“Dropping a line” was the beginning of the process of splicing the two pieces of the broken wire insulation together.  My insulation wire snapped.  Johnny Hotbox saw it break, and he offered to help me.  My friends and I knew he was the best at “dropping a line.”   He would kneel, lean over the edge of the cat walk, tie a piece of heavy duty thread to a washer and drop the line thirty feet over the side to the exact spot where it would be easiest to splice the line.  He would then climb down the ladder and tie it off. He “dropped a line” with absolute ease.

My friends and I mocked Johnny Hotbox relentlessly.  We made up satirical songs about him, imitated his rapid little steps, his German accent and his clothes.  We didn’t do it behind his back but right in front of him face to face.  He never said a word in response to us.  Often, he chuckled and kept taking those little hurried steps to ensure his job was done correctly.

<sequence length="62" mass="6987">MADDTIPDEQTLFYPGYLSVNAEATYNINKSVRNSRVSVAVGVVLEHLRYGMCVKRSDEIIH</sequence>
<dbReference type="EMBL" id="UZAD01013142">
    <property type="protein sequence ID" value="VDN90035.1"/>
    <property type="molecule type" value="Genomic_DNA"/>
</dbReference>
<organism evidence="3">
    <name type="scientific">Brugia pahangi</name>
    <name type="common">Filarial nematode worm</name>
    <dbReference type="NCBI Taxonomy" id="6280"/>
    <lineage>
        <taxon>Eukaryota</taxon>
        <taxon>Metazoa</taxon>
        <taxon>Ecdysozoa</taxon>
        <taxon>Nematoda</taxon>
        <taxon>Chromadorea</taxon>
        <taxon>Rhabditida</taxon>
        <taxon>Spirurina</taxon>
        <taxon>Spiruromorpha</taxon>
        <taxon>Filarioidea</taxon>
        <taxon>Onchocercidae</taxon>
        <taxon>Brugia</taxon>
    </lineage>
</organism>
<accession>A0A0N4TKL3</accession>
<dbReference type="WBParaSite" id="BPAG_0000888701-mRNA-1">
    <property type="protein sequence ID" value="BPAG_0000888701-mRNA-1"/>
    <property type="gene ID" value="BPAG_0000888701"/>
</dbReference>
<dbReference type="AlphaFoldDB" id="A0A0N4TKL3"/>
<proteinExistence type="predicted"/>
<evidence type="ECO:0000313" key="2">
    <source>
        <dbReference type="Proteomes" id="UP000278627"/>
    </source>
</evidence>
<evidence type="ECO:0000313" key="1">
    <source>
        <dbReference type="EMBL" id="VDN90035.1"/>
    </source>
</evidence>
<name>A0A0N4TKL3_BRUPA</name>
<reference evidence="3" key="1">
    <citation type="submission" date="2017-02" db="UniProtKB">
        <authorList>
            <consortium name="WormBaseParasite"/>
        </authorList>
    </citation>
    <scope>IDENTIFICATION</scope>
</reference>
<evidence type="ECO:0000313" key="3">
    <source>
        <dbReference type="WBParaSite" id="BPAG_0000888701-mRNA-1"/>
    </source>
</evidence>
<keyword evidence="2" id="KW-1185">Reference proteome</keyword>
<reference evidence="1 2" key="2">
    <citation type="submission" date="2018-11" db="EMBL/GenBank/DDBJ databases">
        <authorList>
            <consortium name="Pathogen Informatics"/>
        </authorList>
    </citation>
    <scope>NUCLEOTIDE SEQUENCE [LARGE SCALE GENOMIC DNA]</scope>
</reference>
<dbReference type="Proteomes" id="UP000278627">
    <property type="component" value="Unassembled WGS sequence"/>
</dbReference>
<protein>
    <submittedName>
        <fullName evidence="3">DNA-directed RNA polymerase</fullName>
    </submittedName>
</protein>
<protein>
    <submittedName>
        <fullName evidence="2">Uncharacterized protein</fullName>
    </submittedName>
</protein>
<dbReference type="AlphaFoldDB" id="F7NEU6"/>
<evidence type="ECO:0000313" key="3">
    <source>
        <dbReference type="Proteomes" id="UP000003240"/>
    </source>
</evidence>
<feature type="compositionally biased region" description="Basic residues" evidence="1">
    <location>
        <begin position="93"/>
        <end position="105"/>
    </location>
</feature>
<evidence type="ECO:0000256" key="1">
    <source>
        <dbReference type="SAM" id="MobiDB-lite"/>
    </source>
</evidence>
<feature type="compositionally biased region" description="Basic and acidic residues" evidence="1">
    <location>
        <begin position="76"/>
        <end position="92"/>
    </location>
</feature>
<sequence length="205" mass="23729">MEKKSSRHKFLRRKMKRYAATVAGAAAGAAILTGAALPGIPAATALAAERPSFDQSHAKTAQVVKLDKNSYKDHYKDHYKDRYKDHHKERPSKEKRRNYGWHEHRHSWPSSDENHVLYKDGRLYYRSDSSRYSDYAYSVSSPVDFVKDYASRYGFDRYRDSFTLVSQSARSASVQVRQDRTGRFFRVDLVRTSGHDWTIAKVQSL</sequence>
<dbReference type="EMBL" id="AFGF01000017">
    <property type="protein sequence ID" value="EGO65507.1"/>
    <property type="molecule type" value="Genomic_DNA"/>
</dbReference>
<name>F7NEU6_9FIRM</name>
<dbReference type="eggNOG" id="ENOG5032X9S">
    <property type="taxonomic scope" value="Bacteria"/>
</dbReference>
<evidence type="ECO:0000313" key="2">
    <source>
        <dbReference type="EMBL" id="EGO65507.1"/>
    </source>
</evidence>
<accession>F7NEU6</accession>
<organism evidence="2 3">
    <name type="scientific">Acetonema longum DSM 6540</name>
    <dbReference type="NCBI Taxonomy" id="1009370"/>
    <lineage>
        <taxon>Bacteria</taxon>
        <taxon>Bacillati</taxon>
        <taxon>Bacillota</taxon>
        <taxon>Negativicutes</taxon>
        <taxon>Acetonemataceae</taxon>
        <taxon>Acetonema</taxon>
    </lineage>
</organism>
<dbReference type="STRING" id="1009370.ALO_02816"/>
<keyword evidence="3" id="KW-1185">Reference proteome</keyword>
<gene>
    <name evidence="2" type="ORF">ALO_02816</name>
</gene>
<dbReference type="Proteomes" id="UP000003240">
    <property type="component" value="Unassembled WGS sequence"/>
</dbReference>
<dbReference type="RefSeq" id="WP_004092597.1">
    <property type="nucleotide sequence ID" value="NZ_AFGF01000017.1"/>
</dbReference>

When he leaned over to “drop my line,” his V-neck shirt dropped a little exposing his upper chest, I saw a tattoo.  I have always been fascinated by tattoos so I asked Johnny Hotbox about the tattoo. He answered ” I got it in Germany.”  Where did you go to get it? I asked. “Auschwitz,” he replied. “The rest of my family died there.”

Johnny Hotbox knew how to live.